Social media, in all its varieties, is making a big impact on consumer buying habits and becoming a legitimate promotional medium for businesses of every size. Yet, traditional marketing sometimes sits uncomfortably with social media. In particular, the six elements of the classic marketing mix, i.e. advertising, personal selling, public relations, publicity, direct marketing, and sales promotion, have to be reconsidered in the light of this new paradigm shift. It requires marketers to keep their products and, more importantly, their brands relevant and ever present in the minds of consumers.
A traditional marketing mix allows marketers a high level of control over the content that is communicated, and more importantly withheld, from their consumers. For example, paid advertising can be crafted and molded down to the finest detail while placement and volume of the content can be regulated on seemingly infinite parameters, such as income level, location, and gender, just to name a few. In addition, coverage in newspapers and television reports, while not completely under control, can be heavily influenced.
In contrast, the rise of social media presents serious challenges. An unhappy customer would in the past share a negative experience with, say, ten friends; now, a simple click of a mouse reaches millions. The problem for marketers today is that falling back on the old ways risks alienating consumers, because they no longer take their message literally. To create value in the mind of a potential buyer, the focus has to shift towards the integrity of the product & service as it appears to a consumer. This is largely a function of the experiences and opinions of a peer group, which offers many more pointers than any ad campaign can.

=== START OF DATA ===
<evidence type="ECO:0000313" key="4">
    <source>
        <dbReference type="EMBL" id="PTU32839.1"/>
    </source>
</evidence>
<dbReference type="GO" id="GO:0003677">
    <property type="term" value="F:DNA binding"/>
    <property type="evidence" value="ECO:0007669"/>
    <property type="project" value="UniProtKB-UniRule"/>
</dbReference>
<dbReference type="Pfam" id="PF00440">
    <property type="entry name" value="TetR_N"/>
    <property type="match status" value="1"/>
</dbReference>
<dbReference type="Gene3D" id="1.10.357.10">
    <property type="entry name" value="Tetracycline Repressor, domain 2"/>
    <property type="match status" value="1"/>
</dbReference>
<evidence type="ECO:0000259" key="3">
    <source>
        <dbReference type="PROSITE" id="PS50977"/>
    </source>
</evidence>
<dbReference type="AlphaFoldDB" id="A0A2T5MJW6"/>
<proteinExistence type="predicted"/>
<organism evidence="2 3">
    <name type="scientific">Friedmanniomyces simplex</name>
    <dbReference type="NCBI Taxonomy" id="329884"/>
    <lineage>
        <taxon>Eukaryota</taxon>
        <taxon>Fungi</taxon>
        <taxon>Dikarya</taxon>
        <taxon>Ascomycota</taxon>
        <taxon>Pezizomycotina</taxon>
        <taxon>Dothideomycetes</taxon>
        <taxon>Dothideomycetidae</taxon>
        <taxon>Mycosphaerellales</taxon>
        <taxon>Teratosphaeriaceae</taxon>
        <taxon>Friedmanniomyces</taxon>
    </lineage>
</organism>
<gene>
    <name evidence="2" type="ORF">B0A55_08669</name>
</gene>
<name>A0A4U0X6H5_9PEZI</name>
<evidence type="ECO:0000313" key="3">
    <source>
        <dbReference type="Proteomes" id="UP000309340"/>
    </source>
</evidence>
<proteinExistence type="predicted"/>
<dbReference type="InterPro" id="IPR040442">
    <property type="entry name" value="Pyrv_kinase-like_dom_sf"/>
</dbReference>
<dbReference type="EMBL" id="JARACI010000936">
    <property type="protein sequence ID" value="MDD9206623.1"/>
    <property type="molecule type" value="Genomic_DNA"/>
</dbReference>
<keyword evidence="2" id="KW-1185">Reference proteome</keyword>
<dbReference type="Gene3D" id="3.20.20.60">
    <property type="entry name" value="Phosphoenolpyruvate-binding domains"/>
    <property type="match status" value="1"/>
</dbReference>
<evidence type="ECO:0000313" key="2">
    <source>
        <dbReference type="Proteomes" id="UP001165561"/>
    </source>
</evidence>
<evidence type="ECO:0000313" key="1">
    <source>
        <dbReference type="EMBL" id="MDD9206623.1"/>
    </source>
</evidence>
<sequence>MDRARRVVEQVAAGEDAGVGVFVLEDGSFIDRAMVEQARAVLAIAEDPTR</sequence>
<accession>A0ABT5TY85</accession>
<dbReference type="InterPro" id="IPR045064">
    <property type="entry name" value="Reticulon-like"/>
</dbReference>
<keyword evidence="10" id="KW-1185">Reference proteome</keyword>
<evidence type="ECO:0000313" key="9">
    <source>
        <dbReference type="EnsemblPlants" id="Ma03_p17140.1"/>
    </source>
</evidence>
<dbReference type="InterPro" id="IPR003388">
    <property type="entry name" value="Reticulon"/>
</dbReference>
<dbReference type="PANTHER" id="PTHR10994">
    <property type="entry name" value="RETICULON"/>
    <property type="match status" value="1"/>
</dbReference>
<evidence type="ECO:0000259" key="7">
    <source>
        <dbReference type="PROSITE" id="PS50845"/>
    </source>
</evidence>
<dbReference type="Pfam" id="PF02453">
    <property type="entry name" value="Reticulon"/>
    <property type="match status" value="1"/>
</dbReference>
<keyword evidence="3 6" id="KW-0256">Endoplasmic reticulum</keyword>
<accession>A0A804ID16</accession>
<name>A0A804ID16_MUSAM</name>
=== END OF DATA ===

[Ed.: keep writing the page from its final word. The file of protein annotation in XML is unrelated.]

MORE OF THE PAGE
In order for a marketer to effectively embrace social media as a primary medium–many already have– marketers must transition from talking at the customer, to talking with the customer. Through Facebook, MySpace, and online blogs, there is an immeasurable amount of communication that happens between consumers. Marketers must find creative ways of directing these conversations, involving themselves, and, most importantly, listening to what’s being said. Using this information, adjustments can be made to more effectively serve buyers’ needs.
Fortunately, social media has exposed many inconsistencies and defects in products & services that had previously been excused and/or written off by buyers as the occasional, seemingly unavoidable, case of “buyers’ remorse”. Now, the consumer-to-consumer communication occurring on social media sites is helping buyers choose the highest value and quality offering around. Products & services that pass through the filter of social media raise their brand to the very top.
By Evan Kramer